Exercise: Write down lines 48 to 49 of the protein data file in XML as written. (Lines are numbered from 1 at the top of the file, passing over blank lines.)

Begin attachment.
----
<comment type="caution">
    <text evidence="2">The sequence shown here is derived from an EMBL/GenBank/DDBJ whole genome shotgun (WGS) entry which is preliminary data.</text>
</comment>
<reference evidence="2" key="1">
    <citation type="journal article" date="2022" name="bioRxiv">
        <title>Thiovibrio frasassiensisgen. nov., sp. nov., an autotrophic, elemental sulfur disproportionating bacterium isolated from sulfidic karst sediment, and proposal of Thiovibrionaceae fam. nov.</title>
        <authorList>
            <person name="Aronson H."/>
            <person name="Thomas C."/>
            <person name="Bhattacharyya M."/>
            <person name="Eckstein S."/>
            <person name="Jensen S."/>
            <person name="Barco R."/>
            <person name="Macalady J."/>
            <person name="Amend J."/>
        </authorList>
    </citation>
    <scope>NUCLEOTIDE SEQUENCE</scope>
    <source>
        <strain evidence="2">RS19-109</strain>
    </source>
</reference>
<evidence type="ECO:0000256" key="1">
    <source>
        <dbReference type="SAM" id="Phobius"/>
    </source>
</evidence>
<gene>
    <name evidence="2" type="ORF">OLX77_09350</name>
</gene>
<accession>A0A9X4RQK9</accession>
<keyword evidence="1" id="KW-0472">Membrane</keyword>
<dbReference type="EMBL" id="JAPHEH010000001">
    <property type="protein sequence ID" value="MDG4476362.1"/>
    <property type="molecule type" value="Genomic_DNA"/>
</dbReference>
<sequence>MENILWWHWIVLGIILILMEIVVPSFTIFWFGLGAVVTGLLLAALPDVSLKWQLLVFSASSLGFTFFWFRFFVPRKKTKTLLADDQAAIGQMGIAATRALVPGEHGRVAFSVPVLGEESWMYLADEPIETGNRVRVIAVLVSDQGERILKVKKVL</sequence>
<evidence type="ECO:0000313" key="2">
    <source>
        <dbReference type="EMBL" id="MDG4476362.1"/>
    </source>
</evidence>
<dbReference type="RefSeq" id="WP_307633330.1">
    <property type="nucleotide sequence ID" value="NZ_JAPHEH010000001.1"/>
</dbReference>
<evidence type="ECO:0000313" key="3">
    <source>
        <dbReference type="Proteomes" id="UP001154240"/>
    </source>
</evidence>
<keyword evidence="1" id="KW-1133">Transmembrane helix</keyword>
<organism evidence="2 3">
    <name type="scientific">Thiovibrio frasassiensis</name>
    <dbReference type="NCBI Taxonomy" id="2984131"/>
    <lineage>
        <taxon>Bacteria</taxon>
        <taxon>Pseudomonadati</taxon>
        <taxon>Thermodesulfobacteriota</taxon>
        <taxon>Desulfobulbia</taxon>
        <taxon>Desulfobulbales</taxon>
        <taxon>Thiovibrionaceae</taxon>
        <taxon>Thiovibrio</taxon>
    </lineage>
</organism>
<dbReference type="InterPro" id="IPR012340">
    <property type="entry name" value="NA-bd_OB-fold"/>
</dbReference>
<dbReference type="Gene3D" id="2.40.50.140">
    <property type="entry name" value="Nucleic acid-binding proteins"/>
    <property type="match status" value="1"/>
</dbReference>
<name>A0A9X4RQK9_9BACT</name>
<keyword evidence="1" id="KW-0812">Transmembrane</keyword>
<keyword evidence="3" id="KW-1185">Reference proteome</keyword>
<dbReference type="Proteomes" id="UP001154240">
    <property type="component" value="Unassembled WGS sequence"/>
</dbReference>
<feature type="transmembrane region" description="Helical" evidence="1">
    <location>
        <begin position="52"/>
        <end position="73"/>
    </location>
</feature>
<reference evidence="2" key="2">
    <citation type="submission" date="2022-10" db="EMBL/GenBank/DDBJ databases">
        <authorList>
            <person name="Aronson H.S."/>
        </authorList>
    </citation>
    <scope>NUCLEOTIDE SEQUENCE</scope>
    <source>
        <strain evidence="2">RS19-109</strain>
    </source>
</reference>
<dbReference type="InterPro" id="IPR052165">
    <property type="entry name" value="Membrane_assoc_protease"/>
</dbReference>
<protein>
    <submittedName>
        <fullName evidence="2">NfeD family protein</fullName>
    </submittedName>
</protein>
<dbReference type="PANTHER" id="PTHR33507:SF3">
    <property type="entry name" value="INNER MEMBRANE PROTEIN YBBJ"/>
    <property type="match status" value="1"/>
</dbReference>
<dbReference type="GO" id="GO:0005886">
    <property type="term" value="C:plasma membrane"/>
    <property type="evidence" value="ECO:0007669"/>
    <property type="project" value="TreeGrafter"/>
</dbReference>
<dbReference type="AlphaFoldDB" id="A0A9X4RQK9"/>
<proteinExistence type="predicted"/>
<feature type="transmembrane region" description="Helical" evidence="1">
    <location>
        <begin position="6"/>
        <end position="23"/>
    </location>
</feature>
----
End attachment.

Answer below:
        <dbReference type="Proteomes" id="UP001154240"/>
    </source>